From the article:
Last weekend I went to see a new film by a child-abuser. Very good it was, too. Roman Polanski's The Ghost shows no diminution in the artistic powers of one of cinema's most enduring talents: I can understand why the reviewers have been unstinting in their praise. Yet Polanski has not been doing the usual TV interviews that accompany critical acclaim. He is under house arrest in his Swiss chalet, fighting the attempts of a California court to extradite him for the sexual abuse of a 13-year-old girl, Samantha Geimer, in 1977.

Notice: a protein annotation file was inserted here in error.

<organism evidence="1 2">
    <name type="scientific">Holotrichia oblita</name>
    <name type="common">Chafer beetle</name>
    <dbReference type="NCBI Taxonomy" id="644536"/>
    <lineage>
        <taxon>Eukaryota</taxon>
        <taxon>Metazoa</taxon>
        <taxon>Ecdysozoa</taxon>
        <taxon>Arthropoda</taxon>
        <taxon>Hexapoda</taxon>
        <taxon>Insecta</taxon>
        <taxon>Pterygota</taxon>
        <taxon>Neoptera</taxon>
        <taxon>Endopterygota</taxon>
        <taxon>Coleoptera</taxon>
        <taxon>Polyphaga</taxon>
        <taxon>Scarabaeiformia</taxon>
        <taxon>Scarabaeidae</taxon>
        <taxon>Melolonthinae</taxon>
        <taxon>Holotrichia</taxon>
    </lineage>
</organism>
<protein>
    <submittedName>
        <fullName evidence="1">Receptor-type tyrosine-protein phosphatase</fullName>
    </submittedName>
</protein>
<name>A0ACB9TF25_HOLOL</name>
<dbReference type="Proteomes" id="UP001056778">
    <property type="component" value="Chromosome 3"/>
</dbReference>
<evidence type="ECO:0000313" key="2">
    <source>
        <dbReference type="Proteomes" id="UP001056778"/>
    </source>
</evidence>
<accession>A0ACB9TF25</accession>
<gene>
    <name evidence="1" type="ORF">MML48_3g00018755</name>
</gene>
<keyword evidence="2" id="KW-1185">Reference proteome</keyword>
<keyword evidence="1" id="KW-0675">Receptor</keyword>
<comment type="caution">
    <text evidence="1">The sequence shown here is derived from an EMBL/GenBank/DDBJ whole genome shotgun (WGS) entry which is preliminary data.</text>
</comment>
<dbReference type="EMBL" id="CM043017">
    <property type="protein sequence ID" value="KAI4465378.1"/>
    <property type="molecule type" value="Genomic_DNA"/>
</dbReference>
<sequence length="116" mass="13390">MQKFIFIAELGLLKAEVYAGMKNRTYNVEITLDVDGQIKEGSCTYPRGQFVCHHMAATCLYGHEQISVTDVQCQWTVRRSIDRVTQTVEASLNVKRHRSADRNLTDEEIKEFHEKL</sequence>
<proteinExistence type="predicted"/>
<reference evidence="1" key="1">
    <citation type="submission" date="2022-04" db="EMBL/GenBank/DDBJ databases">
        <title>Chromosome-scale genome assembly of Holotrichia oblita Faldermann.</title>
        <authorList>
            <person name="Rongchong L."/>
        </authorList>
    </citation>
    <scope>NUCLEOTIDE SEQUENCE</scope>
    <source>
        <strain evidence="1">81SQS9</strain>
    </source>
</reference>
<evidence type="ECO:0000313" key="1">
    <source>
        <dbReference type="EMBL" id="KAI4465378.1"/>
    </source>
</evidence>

The world of film – indeed, of art in general – regards this (Polanski's arrest, that is, not his abuse of a 13-year-old girl) as a scandal. This attitude was most clearly evident in the remark of the Hollywood actress Whoopi Goldberg, who last year defended him with the observation, "I know it wasn't rape-rape". With this remarkable neologism, Goldberg gave a new gloss to the old line (usually uttered by men) of "she said no, but she meant yes".
Richard Dawkins gets (dis)honourable mention too.